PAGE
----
Rather appropriately, the only thing fans know for certain about Ginny's wand is that it was made out of yew, a wood notorious for being especially suited for dueling and inflicting curses, two skills the youngest Weasley excels at. Yew wands tend to choose those who either are or will become fierce fighters, and this particular Gryffindor student proves time and again that she's always brave enough to fight to protect those she cared about.  Supposedly, these wands never choose owners who are "mediocre" or "timid," and this certainly holds true with Ginny. 

Draco Malfoy

Measuring 10 inches and constructed out of hawthorn wood and a unicorn hair, Draco Malfoy's wand is as exquisitely polished and refined as he believes himself to be. Wands made of hawthorn wood often choose wizards who, though complex, struggle with conflicting natures. The wood is especially suited for curses, but if handled poorly, it can cause spells to backfire. 

During the "Harry Potter" novels, Draco consistently shows his conflicting nature, especially in the final two books. Though he's a cruel brat throughout, when push comes to shove, he discovers that he isn't as mean-spirited as he wanted to believe, and he certainly isn't evil. Voldemort has to hold his parents hostage to persuade Draco to murder Dumbledore in "The Half-Blood Prince," but he's unable to go through with it, forcing Severus Snape to do it instead in order to spare Malfoy. After the Battle of Hogwarts, Draco thoroughly rejects the ways of Salazar Slytherin, Voldemort, his own father, and even his former self, and raises his own son to be the kind of person he wishes he'd been.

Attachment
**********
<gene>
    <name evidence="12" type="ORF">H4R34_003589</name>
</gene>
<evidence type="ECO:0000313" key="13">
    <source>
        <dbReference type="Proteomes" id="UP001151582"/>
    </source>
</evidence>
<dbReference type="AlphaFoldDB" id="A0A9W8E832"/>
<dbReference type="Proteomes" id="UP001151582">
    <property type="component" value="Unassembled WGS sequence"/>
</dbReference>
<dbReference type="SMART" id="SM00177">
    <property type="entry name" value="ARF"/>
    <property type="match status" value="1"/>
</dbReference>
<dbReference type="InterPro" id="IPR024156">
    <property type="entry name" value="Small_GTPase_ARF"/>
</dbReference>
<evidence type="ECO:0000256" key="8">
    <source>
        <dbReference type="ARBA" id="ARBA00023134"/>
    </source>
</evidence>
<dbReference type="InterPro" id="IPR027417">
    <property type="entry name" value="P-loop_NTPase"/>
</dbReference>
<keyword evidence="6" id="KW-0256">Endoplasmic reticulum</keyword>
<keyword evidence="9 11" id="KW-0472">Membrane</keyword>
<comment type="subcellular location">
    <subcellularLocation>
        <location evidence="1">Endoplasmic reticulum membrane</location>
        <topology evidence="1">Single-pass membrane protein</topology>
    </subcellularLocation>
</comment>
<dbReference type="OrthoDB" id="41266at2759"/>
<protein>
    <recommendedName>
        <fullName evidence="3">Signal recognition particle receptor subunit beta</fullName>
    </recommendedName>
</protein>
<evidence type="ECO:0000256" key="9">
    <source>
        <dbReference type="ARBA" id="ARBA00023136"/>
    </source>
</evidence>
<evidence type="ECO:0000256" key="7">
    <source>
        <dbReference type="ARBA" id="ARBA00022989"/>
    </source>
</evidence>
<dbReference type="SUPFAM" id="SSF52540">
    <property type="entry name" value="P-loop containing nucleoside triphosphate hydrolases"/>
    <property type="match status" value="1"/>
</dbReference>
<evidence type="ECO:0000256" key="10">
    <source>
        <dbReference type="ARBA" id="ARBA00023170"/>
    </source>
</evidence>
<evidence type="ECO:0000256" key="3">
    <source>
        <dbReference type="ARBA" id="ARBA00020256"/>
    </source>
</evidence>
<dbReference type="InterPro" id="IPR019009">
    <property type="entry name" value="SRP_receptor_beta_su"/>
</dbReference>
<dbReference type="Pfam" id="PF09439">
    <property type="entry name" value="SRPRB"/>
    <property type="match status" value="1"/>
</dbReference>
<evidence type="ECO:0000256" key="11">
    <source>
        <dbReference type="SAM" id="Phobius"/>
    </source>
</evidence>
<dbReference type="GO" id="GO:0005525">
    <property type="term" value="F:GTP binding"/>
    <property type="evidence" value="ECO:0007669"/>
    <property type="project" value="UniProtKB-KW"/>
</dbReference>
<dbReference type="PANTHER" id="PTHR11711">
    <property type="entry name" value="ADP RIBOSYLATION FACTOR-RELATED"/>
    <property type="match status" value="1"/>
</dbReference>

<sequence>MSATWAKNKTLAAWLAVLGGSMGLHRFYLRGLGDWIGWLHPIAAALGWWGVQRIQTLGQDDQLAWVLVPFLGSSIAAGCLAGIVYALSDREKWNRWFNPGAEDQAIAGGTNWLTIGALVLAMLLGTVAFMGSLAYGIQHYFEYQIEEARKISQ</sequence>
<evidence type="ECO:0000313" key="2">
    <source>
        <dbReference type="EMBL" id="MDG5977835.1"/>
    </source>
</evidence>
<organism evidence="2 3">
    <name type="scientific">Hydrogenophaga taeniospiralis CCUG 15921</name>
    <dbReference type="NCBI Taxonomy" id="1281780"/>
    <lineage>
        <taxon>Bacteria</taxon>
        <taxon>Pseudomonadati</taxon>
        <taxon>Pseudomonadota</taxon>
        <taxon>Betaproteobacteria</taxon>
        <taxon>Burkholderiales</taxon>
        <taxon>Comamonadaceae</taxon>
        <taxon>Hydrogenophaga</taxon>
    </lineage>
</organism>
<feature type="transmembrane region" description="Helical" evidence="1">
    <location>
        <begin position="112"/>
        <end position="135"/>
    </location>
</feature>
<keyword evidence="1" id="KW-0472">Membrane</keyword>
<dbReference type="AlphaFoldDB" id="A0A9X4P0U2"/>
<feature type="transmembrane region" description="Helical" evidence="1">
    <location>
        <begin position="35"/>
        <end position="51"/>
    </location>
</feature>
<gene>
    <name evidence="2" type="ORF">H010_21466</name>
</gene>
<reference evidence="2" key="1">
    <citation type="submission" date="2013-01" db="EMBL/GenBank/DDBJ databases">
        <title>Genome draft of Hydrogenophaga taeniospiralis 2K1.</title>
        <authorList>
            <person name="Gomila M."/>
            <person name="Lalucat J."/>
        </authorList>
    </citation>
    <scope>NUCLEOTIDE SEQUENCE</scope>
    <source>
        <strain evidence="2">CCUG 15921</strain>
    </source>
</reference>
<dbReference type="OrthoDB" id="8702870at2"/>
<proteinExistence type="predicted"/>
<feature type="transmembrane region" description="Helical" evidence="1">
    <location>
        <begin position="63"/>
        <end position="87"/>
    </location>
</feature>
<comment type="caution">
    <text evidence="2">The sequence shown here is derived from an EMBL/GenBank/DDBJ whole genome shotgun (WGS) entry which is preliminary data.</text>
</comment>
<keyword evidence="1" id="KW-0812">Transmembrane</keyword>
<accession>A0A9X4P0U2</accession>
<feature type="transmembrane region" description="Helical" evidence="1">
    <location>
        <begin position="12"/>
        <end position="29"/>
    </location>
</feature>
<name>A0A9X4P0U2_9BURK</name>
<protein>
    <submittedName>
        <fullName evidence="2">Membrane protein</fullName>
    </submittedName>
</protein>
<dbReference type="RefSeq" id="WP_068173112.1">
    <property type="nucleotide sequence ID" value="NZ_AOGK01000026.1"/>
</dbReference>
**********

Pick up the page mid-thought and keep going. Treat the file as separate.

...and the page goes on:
During the final entry in the series, "The Deathly Hallows," Malfoy loses his wand in a duel with Harry Potter, who takes it and uses it as a replacement for his then-broken wand. It's unknown whether Harry returns it to Draco.

Fleur Delacour

When the Beauxbatons Academy of Magic from France and the Durmstrang Institute travel to the Hogwarts School of Witchcraft and Wizardry to take part in the Triwizard Tournament, Fleur Delacour is chosen as the French academy's champion. Blunt, intelligent, perceptive, and highly skilled, Fleur is ultimately just as unique as her wand.